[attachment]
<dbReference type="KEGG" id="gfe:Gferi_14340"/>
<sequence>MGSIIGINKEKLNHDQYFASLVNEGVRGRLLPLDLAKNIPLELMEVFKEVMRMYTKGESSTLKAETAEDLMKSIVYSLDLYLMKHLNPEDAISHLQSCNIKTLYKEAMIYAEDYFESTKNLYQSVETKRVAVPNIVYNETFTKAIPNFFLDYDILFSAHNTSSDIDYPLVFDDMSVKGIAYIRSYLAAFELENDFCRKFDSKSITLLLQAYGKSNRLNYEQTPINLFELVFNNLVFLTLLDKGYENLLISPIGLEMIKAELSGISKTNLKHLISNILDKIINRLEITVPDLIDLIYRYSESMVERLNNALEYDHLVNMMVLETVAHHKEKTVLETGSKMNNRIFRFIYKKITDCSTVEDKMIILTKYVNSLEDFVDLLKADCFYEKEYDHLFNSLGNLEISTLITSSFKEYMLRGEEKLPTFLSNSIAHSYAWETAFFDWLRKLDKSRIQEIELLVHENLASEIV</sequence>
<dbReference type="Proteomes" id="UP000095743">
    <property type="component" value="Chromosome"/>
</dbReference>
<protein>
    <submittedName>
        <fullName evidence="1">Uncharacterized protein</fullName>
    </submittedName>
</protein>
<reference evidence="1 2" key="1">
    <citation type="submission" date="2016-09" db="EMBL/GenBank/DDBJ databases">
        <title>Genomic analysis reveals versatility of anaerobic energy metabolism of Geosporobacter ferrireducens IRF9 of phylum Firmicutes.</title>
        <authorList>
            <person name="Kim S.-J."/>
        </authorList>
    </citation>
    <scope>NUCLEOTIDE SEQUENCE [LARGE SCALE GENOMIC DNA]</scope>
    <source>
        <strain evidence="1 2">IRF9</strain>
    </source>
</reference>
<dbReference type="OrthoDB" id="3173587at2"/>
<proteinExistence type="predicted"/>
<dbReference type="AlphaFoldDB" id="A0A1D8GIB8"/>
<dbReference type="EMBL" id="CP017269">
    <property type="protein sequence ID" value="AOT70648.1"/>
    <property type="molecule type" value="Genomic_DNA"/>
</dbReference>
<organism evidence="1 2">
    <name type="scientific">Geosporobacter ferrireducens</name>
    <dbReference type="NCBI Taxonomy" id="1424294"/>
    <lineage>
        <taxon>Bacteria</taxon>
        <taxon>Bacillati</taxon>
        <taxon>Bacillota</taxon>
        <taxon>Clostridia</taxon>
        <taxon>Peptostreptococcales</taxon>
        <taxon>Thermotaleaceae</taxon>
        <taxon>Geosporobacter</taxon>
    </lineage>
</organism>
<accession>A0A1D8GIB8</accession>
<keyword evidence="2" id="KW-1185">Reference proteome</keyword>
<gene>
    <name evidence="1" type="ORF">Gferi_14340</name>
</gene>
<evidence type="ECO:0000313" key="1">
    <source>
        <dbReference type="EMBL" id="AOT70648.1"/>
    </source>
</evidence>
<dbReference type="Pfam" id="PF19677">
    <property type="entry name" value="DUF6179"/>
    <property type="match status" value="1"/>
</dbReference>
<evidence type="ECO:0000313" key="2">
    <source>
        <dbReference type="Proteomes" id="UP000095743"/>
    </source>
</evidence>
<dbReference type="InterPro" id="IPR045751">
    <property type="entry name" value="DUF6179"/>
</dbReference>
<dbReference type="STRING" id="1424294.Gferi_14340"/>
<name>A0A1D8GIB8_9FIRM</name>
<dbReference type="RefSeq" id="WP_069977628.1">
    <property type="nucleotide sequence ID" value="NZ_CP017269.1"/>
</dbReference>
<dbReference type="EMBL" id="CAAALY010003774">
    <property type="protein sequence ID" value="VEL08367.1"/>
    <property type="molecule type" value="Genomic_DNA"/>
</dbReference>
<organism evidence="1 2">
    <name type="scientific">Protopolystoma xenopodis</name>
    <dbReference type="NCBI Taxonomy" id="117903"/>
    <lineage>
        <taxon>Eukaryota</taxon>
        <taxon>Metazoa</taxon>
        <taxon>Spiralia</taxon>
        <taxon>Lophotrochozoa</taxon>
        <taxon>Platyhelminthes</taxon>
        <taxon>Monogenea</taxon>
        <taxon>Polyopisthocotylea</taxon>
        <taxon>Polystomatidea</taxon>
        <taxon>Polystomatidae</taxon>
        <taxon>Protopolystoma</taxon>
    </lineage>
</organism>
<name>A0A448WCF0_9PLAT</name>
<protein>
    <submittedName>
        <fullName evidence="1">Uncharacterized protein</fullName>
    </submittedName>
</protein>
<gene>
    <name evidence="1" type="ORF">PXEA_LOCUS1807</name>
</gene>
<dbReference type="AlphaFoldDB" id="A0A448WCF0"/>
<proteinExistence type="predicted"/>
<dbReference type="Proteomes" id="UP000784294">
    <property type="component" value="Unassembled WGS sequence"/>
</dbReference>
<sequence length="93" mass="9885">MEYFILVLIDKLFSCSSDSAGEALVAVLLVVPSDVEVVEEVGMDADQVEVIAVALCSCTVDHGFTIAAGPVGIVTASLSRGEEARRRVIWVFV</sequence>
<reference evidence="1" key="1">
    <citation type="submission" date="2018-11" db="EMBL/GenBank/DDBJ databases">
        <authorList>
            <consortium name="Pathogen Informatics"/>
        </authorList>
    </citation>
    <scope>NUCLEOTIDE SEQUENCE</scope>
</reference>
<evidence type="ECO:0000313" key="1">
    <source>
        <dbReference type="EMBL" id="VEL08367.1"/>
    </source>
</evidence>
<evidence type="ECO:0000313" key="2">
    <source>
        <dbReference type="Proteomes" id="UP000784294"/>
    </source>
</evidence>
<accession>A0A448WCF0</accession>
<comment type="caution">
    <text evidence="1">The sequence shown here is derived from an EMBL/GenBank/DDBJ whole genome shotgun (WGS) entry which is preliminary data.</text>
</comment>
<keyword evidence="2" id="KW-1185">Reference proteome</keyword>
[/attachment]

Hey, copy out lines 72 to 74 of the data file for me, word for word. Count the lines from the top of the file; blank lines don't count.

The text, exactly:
    <property type="molecule type" value="Genomic_DNA"/>
</dbReference>
<organism evidence="1 2">